Foreign Exchange Gap. An LDC suffers a foreign exchange gap when its current account deficit is greater than the value of its capital inflows. Basically, it does not have enough foreign currency coming in to spend on imports necessary for growth and development.
Maybe export revenues are low because of declining terms of trade, debt servicing or capital flight.
A foreign exchange gap constrains development because:
1) Limits Vital Imports. LDC export revenues become insufficient to fund the growing need for importing large amounts of capital goods and raw materials that are required for development but not available domestically. So the economy’s investment and productivity is constrained.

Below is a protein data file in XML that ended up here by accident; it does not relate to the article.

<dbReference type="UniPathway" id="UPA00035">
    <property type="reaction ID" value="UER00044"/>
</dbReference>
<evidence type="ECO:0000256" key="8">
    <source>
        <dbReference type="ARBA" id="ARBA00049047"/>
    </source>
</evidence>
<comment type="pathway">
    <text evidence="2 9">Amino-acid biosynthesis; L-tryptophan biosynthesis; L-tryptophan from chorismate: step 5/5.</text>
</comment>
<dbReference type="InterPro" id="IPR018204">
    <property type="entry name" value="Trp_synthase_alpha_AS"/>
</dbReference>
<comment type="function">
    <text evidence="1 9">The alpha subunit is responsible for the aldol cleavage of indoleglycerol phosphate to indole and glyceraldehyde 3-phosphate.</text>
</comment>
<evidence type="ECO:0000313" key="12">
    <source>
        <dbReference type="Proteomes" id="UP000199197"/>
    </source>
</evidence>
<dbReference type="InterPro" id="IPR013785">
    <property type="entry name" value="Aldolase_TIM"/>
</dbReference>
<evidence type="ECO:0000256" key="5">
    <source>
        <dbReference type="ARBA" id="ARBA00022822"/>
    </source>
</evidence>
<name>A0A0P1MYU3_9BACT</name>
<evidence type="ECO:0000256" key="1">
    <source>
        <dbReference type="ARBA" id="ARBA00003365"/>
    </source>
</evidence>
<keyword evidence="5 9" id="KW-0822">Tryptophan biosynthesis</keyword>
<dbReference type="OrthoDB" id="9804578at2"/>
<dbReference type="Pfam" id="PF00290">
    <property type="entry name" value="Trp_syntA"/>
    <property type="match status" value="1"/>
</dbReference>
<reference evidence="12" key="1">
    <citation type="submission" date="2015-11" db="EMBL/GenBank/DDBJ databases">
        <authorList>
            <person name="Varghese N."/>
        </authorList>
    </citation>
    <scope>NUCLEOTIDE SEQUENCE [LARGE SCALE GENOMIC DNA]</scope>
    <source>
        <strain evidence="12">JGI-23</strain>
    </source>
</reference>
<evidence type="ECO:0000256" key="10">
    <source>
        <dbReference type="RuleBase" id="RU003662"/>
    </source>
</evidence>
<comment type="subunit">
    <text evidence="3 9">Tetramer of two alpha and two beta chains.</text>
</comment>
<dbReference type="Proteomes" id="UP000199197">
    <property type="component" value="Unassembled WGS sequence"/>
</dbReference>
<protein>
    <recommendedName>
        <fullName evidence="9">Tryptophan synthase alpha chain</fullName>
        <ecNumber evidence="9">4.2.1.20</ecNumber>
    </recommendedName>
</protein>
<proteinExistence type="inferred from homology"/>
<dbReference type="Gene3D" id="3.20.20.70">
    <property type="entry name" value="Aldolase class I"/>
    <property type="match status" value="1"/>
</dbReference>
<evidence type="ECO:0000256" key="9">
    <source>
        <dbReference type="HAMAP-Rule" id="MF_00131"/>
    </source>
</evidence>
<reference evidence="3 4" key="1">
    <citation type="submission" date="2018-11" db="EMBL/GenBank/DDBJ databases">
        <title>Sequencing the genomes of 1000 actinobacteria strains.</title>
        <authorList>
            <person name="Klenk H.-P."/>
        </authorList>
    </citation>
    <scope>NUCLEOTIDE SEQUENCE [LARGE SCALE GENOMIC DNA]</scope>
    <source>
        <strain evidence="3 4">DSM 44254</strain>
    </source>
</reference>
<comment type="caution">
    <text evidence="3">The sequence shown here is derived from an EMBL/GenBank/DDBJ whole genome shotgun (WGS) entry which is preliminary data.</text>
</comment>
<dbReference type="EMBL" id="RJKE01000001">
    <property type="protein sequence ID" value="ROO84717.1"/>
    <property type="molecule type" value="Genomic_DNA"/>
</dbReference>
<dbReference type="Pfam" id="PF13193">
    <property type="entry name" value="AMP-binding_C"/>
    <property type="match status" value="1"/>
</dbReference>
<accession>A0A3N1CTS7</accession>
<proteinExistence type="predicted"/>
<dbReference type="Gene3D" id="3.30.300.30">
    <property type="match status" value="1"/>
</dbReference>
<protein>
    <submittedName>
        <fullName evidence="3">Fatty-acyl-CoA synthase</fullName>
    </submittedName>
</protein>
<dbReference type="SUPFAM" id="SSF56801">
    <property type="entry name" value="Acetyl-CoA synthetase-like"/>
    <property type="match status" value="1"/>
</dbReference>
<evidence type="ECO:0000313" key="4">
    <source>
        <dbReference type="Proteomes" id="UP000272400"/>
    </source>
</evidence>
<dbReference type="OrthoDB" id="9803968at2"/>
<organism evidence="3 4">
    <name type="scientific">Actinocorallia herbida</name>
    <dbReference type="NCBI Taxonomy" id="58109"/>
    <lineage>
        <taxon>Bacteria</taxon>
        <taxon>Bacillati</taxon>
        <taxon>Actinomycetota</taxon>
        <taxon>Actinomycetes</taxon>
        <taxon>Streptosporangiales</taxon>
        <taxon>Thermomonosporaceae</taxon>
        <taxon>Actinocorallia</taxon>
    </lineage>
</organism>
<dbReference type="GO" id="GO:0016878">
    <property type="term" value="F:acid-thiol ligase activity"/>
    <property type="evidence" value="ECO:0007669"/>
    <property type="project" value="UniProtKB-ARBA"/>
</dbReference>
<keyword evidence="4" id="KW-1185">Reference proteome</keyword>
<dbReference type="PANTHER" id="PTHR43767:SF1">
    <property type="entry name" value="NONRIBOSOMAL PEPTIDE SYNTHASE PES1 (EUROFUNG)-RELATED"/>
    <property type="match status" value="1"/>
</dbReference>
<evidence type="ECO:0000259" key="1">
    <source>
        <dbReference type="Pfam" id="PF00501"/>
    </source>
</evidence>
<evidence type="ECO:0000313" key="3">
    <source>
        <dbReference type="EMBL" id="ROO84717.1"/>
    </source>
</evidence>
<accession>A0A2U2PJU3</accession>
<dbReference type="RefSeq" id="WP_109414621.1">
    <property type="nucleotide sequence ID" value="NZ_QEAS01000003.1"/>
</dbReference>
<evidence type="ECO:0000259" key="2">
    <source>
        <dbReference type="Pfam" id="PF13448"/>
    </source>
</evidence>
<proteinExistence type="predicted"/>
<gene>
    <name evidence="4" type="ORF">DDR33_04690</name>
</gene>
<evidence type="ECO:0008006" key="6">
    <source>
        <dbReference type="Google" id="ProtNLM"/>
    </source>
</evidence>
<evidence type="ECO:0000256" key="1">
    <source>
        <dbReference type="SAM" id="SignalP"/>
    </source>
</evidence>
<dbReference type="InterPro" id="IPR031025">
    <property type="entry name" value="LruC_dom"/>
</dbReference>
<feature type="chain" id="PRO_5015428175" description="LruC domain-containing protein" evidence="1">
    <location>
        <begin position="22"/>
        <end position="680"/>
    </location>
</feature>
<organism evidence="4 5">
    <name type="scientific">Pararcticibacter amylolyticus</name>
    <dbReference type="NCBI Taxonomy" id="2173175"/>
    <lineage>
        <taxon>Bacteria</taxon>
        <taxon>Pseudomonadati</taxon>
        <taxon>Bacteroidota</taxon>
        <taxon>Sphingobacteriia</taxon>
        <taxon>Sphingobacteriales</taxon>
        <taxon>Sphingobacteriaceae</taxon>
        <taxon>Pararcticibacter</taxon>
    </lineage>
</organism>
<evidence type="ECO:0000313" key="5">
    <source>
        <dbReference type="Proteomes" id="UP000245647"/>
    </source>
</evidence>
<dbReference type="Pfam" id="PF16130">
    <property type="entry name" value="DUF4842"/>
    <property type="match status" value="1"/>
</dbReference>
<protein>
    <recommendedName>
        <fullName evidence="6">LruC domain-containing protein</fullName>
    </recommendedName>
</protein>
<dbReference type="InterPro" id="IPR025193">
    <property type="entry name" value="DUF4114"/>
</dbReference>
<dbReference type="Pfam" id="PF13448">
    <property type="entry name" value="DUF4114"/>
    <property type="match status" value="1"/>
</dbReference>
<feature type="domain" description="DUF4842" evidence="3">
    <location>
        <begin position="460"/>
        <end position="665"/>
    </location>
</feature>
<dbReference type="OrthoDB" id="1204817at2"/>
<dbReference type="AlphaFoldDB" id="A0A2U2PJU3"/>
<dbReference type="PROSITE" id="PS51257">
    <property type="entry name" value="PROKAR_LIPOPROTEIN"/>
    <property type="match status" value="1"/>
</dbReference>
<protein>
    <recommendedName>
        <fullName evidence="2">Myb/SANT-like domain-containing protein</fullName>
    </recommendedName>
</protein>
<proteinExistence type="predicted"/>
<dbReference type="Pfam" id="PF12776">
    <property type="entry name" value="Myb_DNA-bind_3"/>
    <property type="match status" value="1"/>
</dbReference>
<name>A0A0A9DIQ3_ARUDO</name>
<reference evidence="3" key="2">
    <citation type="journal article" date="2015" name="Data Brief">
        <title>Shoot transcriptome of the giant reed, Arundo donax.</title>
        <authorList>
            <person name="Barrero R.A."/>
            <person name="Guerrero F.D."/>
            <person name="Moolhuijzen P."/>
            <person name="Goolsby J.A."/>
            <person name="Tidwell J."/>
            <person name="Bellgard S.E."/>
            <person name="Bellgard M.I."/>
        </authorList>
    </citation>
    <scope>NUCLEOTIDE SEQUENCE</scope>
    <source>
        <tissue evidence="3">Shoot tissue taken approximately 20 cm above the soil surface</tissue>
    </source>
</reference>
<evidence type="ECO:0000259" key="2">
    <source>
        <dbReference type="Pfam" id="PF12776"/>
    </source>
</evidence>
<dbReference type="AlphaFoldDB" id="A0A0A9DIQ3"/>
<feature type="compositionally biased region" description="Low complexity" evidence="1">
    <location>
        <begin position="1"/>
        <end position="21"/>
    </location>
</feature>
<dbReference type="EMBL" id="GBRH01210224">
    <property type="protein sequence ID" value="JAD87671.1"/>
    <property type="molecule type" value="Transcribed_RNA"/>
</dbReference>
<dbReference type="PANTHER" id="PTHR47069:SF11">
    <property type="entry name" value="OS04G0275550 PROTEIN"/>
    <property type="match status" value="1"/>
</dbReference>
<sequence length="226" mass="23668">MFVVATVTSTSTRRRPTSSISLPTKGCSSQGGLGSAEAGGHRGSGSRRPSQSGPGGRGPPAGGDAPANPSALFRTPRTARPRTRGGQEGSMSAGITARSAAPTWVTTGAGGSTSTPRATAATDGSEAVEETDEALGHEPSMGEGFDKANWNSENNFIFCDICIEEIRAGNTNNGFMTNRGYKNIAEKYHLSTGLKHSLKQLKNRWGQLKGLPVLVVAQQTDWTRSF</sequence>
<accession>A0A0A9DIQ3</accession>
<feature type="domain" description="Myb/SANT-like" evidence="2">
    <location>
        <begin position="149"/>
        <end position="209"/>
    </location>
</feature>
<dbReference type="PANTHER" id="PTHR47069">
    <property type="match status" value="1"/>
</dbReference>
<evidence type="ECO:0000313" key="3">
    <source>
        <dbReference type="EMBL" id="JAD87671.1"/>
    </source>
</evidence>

2) Default on Foreign Debt. The economy may not have enough foreign currency reserves to repay its international debt.
3) Famine. The LDC may run out of foreign exchange reserves that could be used to buy food for the domestic population, so living standards fall and poverty may increase as people starve.
However, a foreign exchange gap may not be a major constraint on development because:
- LDCs could seek foreign aid to plug their foreign exchange gap. Maybe LDCs could seek assistance from the World Bank for foreign loans.
- LDCs could receive humanitarian aid if they are suffering from a famine due to a lack of food imports.
- Maybe other factors are more important development constraints.